Getting Work Done: Creating My Developer Portfolio (Part 11)

Photo by Christopher Gower on Unsplash

This is the eleventh part of my developer portfolio journey so if you somehow came across this article I would suggest that you read part 1.

Finally, I have something to report for an article. Somehow this week I was able to really turn up the heat, and manage to get a lot of work done on the site. I started by taking the different components that I wanted to create and sorting them into a file that I could reference.

From there I was able to use my component ideas in order to create different CSS classes and then use my mockup in order to create the actual site. This week in work was able to show me that working from a mockup speeds things up and makes it more enjoyable. Rather than having to solve the problem of creation and implementation all at once, I can take on each at a separate time.

SASS and SCSS

In order to make the resulting pages a bit easier to create in a bid, I wanted to create a component system that I could use in order to easily replicate what I did in the VRKit page. My thought on this is simply that by doing this I won’t have to create mockups for each, rather working off of what I already created for the VRKit page.

In order to do this, I thought about simply creating an external CSS file, and while this would have worked, it would have forced me to create a new class for each color that I wanted to be able to create something in. So rather, I took after Bulma and used SCSS in order to create the different classes for each item.

SCSS List

Using the list function within SCSS I was able to loop through all of the colors that I needed to be able to create the different components in. For example, I had different tiles that could be one of the three colors that were available for the project. This made it way easier to make modular components that could be used almost anywhere.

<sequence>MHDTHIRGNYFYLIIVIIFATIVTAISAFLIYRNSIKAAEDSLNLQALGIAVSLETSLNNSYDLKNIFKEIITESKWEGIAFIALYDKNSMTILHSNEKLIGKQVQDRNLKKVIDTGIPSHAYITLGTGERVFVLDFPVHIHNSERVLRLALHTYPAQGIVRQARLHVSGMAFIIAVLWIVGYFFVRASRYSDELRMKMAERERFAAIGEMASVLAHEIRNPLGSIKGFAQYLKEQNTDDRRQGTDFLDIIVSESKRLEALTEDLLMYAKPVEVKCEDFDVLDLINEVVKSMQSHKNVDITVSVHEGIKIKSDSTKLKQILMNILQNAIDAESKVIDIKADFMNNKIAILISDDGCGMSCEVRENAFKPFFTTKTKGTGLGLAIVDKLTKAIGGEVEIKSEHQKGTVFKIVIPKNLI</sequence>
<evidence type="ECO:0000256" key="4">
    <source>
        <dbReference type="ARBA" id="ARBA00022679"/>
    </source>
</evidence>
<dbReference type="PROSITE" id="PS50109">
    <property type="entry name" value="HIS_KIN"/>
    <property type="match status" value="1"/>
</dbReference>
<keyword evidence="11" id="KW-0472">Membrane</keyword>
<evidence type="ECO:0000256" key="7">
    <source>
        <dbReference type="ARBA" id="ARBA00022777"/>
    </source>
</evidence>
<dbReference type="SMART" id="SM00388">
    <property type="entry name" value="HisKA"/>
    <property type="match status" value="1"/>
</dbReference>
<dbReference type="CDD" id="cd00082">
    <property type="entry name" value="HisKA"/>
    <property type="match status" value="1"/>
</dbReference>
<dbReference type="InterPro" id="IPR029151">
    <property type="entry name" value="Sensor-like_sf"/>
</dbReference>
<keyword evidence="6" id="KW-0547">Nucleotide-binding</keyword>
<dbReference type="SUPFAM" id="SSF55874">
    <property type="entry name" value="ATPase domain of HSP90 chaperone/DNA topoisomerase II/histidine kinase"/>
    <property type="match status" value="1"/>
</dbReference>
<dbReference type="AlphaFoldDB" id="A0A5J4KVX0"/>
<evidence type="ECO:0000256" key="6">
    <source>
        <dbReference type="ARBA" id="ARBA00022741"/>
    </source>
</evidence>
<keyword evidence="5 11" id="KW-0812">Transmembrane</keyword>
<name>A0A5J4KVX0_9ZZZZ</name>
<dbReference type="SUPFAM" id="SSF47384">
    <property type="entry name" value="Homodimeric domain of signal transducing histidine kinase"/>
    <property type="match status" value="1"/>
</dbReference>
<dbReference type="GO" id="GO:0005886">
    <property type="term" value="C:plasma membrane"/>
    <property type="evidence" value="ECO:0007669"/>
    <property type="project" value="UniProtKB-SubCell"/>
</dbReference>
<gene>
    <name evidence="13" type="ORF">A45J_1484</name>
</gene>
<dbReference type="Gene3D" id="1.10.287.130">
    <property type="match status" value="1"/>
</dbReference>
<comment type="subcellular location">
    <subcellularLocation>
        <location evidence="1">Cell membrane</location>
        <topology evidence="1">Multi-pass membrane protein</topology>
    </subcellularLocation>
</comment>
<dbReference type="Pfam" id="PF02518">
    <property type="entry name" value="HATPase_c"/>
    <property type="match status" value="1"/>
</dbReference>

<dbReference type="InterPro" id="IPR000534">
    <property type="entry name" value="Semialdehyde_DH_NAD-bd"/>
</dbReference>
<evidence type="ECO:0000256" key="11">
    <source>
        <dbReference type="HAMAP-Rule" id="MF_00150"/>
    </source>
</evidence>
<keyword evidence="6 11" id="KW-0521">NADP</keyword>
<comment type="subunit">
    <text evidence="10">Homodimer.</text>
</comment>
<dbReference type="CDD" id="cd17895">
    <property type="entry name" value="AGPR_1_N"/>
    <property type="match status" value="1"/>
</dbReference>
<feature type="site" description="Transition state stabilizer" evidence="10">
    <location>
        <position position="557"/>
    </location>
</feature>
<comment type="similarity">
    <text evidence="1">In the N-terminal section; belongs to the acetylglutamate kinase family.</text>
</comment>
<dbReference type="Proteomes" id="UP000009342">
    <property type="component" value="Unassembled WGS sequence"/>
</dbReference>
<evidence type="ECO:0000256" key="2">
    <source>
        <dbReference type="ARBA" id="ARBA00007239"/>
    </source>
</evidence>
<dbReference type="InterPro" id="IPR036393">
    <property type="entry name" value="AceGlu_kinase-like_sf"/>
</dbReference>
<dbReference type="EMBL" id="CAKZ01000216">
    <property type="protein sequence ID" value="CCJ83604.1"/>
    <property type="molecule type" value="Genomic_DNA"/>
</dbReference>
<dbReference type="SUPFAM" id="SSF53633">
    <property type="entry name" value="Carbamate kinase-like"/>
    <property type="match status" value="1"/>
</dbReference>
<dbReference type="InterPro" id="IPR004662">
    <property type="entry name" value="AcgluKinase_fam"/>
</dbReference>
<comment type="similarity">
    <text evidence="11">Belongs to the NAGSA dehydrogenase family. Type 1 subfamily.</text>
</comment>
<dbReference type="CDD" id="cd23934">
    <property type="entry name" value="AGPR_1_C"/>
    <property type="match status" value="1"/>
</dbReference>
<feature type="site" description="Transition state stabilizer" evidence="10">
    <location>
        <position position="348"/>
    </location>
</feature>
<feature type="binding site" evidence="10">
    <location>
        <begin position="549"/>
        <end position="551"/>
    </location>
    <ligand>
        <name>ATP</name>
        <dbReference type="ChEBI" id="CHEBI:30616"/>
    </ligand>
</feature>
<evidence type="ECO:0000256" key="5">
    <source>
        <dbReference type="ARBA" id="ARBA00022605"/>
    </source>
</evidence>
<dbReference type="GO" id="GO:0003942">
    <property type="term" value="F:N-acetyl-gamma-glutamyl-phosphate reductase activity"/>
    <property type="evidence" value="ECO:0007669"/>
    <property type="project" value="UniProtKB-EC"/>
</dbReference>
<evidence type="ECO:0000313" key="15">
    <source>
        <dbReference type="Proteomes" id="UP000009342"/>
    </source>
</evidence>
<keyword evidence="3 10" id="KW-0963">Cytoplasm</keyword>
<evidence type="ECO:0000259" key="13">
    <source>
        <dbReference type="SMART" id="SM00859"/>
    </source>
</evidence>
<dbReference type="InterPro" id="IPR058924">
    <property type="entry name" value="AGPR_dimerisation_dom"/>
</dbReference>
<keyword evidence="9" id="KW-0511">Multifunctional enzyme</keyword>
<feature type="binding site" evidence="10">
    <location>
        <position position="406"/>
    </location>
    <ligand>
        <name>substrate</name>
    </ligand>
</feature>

Underlying Victory

Honestly, I am so proud of this little CSS trick that I want to give it is own section. As shown below, I wanted to be able to create a CSS class that when applied would give the text an underline that was a little lighter and sat just underneath the text.

Section Title

This turned out to be really difficult, mainly due to the fact that rounding the borders on anything could be used as an underline was really difficult. Searching the internet proved there was a way to do it but then the underline would take up the whole div rather than just the text.

While what I did wasn’t special I was able to use some fancy CSS online to round the corners and after a lot of searching, found out that inline-block on the p tag would stop it from taking up the whole page. Using these together allowed me to create a really cool CSS class that I can’t wait to use on the other projects.

Finishing Up

During this week I spend most of my time working to create the section-title class, but once I finished with that I made quick work of the other components. Most of the components that I had to create were tiles, so to do this I simply used code from other parts of the website making that really easy to implement. However, during one of the tiles in which the content is separated into columns, I did have to learn how to use SCSS mixins which was rather cool.

As shown above I then created a timeline to show the progression of the project. Thankfully, a quick Google search showed that there was already a way to do this using NPM through the bulma-extensions package. Installing this allowed for me to quickly add in the different parts of the project and quickly bring this page to a close.

Next Up…

I need to write up the explanations for my other projects and then create the pages for them.

Read Part 12

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Connor Sparks

Connor Sparks

👋 My musings here are basically a public stream-of-consciousness journal, so please forgive my writing: it’s getting better, I promise.